McHenry & Garrett Send Letter to SEC Chair White Questioning Legality of Proposed Rules
Washington, July 23, 2013 | Parker Poling (202-225-2576)
Congressman Patrick McHenry (NC-10) and Congressman Scott Garrett (NJ-5) sent a letter to SEC Chairman Mary Jo White questioning the legality of proposed rules related to implementation of Title II of the JOBS Act
Yesterday, Congressman Patrick McHenry, Chairman of the Financial Services Subcommittee on Oversight and Investigations, and Congressman Scott Garrett, Chairman of the Financial Services Subcommittee on Capital Markets, sent a letter to Securities and Exchange Commission (SEC) Chairman Mary Jo White that questions the legality of the Commission’s rules that were added to the removal of the ban on general solicitation under Title II of the JOBS Act. The Commission’s rule proposals unnecessarily burden private issuers by increasing regulations and disclosure requirements that effectively preserve the ban on general solicitation, violating the law’s intent.
The letter specifically addresses Proposed Rule 503, which requires private issuers to file a wildly-expanded Form D fifteen days before engaging in general solicitation. The construction of this complex pre-filing requirement will negatively impact smaller businesses that the JOBS Act intended to empower. The letter requests the SEC to withdraw Proposed Rule 503 in order to uphold the intent of the law.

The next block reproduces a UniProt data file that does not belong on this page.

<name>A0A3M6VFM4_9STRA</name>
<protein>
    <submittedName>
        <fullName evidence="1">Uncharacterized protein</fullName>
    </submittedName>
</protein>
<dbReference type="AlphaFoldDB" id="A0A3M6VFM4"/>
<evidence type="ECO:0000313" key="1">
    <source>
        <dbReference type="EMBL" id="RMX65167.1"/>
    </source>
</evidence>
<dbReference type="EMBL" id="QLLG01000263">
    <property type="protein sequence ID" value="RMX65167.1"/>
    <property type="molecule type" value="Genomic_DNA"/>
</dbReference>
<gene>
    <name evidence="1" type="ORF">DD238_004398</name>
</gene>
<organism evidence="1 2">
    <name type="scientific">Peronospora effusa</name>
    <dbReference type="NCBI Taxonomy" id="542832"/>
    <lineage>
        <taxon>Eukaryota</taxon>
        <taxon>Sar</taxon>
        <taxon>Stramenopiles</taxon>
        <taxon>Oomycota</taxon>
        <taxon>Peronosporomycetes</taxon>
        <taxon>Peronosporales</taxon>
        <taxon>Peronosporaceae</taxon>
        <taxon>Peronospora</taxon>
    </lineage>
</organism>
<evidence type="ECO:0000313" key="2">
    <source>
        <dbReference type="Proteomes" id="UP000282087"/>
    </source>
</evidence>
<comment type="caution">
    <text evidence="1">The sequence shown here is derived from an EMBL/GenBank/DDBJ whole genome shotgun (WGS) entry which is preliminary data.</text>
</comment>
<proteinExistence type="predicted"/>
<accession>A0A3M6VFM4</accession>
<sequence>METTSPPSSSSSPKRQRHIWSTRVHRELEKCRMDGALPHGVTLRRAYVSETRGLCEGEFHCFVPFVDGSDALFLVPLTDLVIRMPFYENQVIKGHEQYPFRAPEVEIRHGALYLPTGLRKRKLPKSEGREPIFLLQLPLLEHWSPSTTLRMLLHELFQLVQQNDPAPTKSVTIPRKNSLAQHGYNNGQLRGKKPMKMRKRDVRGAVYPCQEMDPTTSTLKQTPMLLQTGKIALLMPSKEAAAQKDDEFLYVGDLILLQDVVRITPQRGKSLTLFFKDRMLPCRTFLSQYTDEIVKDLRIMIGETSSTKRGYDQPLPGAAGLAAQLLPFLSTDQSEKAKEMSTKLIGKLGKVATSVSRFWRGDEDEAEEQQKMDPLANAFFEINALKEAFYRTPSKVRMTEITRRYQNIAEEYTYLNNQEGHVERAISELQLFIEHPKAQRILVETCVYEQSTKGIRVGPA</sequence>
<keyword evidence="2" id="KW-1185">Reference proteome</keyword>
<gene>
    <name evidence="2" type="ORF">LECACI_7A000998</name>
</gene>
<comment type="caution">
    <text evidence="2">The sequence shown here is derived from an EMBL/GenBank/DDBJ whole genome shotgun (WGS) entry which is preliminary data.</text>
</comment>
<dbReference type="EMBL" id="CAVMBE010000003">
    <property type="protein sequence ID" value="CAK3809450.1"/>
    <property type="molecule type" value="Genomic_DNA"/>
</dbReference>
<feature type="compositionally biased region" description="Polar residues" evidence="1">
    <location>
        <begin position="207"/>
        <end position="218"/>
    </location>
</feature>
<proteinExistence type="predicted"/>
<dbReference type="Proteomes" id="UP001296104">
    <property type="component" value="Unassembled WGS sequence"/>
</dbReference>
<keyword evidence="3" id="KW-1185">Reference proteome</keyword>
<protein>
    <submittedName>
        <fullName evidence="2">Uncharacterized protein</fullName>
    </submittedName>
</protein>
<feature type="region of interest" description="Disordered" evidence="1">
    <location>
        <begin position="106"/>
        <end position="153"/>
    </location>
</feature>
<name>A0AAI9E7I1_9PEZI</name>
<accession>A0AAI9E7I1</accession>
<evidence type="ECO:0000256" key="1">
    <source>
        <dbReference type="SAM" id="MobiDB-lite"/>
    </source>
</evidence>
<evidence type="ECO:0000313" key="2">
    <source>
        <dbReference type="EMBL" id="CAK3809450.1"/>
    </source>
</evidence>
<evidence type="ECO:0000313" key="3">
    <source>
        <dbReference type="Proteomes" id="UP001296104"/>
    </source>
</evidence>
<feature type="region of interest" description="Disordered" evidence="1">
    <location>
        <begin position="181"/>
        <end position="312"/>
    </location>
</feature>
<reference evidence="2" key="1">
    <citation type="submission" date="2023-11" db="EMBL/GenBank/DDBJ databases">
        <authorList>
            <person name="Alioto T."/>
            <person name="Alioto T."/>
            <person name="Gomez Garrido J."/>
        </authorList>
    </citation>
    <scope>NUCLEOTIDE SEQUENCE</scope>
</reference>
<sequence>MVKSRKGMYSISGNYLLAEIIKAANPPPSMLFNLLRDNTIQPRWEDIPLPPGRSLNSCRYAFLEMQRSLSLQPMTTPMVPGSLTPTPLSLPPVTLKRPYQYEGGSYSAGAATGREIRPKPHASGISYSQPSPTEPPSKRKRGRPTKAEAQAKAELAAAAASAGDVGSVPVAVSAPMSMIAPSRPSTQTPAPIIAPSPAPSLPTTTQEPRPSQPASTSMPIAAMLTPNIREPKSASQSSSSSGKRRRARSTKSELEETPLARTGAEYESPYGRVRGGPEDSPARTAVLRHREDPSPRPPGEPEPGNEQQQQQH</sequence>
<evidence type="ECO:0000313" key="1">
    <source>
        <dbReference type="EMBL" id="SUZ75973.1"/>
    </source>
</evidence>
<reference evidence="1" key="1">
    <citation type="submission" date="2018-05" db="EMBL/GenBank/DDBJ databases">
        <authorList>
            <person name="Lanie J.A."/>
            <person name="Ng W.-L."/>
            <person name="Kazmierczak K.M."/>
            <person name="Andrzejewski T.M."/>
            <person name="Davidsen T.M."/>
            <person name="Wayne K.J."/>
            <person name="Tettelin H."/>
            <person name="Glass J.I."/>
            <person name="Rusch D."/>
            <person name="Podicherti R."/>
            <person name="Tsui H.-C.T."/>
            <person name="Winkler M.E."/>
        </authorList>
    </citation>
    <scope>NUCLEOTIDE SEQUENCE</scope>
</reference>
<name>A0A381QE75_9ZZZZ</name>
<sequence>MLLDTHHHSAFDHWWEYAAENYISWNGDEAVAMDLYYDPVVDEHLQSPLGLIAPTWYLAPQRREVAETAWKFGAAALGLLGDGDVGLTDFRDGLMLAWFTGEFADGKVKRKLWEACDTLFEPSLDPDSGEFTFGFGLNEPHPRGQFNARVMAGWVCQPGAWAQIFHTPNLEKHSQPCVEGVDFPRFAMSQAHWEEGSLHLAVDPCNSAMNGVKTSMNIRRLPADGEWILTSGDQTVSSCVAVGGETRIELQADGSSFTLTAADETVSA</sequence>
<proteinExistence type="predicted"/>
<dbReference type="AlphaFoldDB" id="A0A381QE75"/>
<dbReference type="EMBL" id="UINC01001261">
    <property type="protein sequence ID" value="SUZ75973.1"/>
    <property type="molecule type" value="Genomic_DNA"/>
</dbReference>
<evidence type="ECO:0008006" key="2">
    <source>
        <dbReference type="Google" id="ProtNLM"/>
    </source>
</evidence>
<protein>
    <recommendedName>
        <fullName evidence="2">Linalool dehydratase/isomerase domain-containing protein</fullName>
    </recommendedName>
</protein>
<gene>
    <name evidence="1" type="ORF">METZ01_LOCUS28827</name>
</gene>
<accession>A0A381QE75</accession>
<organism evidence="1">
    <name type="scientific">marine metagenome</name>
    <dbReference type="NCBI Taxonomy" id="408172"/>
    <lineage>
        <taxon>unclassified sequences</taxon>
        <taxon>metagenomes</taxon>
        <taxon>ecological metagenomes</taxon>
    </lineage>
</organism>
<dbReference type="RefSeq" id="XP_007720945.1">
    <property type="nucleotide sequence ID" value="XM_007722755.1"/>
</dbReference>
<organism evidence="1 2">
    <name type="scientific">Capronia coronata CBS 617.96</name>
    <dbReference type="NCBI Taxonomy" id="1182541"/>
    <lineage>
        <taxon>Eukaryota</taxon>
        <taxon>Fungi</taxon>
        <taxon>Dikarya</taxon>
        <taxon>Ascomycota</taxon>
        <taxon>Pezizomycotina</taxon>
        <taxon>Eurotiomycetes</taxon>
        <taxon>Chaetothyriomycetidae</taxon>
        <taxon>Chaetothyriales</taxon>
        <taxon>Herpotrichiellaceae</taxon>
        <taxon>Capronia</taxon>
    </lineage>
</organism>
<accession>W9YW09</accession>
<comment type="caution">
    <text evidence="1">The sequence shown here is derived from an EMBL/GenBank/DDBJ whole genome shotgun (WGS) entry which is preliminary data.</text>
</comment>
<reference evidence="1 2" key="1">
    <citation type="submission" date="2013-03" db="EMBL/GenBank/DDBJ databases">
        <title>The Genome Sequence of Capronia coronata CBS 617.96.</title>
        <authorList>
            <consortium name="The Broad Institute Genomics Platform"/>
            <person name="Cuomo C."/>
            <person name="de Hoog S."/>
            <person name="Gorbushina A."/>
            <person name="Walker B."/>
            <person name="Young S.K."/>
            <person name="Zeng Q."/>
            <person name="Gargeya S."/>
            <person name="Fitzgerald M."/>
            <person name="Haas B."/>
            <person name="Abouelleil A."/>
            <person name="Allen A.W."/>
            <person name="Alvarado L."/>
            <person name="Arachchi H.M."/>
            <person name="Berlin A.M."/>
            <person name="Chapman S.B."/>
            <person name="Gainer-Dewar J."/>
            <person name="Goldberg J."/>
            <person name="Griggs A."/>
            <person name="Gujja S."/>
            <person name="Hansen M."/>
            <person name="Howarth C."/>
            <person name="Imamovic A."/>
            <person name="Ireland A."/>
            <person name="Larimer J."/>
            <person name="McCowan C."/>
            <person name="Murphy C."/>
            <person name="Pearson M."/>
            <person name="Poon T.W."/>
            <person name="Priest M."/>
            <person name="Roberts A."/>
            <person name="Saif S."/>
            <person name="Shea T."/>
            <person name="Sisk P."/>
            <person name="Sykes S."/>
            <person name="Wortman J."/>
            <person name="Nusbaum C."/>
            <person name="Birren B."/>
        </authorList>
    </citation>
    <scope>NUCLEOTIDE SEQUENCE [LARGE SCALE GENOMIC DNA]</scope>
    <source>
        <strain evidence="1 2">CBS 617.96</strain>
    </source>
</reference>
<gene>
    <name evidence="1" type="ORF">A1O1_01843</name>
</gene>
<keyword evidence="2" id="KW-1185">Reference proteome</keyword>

"While I am pleased that the SEC finally took action to implement Title II of the JOBS Act, I am extremely disappointed that it completely dismissed Congressional intent in the process," Congressman McHenry said. "The SEC’s added pre-filing requirement is yet another unnecessary burden that prevents small businesses from accessing capital that they need to grow and create jobs. This letter expresses to the Commission that it must immediately withdraw the proposed rule to adhere to the law."
“In just the latest instance of unnecessary regulatory overreach, the SEC’s proposed amendments to Form D filings—over the objections of two Commissioners—are not called for under Section 201 of the JOBS Act,” Congressman Garrett said. “These amendments would likely increase regulatory burdens on small businesses seeking to conduct Regulation D offerings and thereby undermine the fundamental goals of the JOBS Act. Despite receiving a narrow and straightforward mandate from Congress, the SEC’s actions once again call into question its commitment to small business capital formation and its ability to properly execute its core mission.”
A copy of the letter can be found here.